If you've chosen to mix in a cylindrical color space, essentially any color space with a h hue channel that accepts an angle, you can specify if the interpolation goes shorter, longer, decreasing, and increasing. This is covered well in this HD Color Guide if you want to learn more.

Here's the same blue to white mix example, but this time, it's only in the cylindrical spaces with different hue interpolation methods.

The mix results as described in the preceding paragraph.
Try the demo

Here's another Codepen I made to help visualize hue interpolation, but specifically for gradients. I believe this will help you understand how each color space produces its mix result when hue interpolation is specified though, give it a study!

Mixing with varying color syntaxes

So far we've mostly mixed CSS named colors, like blue and white. CSS color mixing is ready to mix colors that are from two different color spaces. This is another reason it's key to specify the color space for the mixing, as it sets the common space for when the two colors aren't in the same space.

color-mix(in oklch, hsl(200deg 50% 50%), color(display-p3 .5 0 .5));

In the previous example, the hsl and display-p3 will be converted to oklch and then mixed. Pretty cool and flexible.

Adjusting the mixing ratios

It's not very likely that every time you mix you want equal parts of each color, like most of the examples so far have shown. Good news, there's a syntax for articulating how much of each color should be seen in the resulting mix.

To start this topic, here's a sample of mixes that are all equivalent (and from the spec):

.ratios-syntax-examples {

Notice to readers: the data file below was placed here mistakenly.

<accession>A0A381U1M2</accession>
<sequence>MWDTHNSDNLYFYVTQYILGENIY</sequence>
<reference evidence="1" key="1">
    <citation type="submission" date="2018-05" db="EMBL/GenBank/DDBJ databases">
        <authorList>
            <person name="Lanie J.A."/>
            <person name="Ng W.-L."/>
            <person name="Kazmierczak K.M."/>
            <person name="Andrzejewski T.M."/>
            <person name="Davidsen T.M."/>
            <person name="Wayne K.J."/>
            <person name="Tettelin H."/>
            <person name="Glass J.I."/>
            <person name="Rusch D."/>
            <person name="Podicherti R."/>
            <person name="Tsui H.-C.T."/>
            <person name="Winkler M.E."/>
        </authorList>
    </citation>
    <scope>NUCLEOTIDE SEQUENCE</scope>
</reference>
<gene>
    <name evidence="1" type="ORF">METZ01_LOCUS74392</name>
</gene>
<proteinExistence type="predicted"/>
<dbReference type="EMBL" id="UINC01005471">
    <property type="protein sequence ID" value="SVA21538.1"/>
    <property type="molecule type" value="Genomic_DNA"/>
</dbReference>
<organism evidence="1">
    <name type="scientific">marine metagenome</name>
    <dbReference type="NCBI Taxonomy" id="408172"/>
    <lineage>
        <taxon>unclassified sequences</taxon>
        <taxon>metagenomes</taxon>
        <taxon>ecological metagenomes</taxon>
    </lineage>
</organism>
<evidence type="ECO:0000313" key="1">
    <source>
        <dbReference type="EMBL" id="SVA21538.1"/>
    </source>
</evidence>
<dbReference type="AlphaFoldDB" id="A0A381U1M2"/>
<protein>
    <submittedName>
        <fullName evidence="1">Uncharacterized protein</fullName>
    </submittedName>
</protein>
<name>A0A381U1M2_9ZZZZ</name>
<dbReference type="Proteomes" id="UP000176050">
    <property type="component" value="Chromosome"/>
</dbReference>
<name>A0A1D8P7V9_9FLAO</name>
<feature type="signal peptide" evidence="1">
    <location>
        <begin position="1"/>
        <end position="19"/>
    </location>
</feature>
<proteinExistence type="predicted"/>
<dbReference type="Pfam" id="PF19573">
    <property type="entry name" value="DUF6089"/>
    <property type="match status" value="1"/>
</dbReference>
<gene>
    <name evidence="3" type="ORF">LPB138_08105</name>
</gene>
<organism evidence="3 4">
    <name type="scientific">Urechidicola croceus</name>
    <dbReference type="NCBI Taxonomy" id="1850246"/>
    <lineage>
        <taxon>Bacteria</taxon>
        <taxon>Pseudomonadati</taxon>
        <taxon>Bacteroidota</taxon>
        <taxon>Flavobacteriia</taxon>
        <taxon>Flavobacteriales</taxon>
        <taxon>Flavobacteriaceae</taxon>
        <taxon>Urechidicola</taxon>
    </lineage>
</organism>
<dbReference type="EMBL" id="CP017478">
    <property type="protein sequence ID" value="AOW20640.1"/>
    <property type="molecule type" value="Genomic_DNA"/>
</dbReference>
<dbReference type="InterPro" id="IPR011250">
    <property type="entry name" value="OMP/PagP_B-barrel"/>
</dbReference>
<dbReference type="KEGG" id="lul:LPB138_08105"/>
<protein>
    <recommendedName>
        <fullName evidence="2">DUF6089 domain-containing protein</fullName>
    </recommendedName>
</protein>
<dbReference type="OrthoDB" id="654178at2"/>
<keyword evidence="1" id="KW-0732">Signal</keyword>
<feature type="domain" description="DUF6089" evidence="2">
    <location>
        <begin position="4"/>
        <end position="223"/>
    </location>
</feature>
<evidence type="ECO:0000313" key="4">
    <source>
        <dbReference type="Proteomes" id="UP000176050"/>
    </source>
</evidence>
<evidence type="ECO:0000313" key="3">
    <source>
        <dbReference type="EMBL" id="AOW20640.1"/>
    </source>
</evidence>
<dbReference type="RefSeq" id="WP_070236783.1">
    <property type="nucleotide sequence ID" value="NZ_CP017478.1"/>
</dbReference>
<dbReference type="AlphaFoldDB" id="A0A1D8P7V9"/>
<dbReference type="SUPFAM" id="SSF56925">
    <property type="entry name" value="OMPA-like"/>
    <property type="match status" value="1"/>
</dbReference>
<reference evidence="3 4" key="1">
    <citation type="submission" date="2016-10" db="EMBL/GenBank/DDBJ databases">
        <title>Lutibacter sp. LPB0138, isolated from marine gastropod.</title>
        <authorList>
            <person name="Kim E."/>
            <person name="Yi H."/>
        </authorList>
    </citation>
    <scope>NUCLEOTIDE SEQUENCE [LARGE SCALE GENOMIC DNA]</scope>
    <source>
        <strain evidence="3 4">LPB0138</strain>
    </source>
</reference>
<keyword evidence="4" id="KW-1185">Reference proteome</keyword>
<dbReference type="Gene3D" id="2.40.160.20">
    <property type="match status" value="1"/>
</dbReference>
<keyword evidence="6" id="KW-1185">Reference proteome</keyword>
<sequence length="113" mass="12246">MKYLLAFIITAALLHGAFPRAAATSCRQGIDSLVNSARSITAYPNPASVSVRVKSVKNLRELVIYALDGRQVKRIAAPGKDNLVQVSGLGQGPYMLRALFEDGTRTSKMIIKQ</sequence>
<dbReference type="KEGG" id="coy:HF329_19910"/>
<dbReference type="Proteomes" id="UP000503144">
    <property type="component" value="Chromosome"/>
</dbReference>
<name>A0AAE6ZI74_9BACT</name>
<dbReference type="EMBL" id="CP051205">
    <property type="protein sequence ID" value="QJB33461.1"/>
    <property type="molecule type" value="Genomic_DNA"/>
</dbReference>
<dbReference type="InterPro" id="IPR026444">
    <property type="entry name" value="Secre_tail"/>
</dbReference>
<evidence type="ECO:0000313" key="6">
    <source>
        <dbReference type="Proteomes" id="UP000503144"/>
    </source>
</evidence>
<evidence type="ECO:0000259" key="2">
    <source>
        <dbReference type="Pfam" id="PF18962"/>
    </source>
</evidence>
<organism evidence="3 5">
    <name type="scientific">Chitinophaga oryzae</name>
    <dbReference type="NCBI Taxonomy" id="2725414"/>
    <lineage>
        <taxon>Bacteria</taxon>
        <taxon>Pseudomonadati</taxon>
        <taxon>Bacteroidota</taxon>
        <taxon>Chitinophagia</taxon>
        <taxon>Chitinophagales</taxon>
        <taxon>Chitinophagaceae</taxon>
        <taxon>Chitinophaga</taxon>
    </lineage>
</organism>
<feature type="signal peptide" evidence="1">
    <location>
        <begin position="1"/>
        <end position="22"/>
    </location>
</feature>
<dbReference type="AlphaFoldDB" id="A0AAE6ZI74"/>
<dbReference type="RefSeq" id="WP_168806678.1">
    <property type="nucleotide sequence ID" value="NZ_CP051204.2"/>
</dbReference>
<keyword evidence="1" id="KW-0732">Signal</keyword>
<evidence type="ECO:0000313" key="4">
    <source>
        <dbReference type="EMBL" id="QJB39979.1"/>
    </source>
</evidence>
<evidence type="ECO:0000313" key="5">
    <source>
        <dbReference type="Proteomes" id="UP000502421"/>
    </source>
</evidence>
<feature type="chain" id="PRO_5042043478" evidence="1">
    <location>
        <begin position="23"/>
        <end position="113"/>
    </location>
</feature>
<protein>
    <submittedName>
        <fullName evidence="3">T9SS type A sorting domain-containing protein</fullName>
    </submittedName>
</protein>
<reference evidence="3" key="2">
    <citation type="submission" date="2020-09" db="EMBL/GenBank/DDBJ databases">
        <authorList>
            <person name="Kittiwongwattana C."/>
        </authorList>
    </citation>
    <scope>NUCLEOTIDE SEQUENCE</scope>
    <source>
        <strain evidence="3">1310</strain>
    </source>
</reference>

/* omit the percentage for equal mixes */
  color: color-mix(in lch, purple, plum);
  color: color-mix(in lch, plum, purple);

  /* percentage can go on either side of the color */
  color: color-mix(in lch, purple 50%, plum 50%);
  color: color-mix(in lch, 50% purple, 50% plum);

  /* percentage on just one color? other color gets the remainder */
  color: color-mix(in lch, purple 50%, plum);
  color: color-mix(in lch, purple, plum 50%);

  /* percentages > 100% are equally clamped */
  color: color-mix(in lch, purple 80%, plum 80%);
  /* above mix is clamped to this */
  color: color-mix(in lch, purple 50%, plum 50%);

I find these examples to illuminate the edge cases well. The first set of examples show how 50% isn't required but can be optionally specified. The last example shows an interesting case for when the ratios exceed 100% when added together, they're equally clamped to total 100%.

Notice too, that if only one color specifies a ratio, the other is assumed to be the remainder to 100%. Here's a few more examples to help illustrate this behavior.

color-mix(in lch, purple 40%, plum) /* plum assigned 60% */
color-mix(in lch, purple, 60% plum) /* purple assigned 40% */
color-mix(in lch, purple 40%, plum 60%) /* no auto assignments */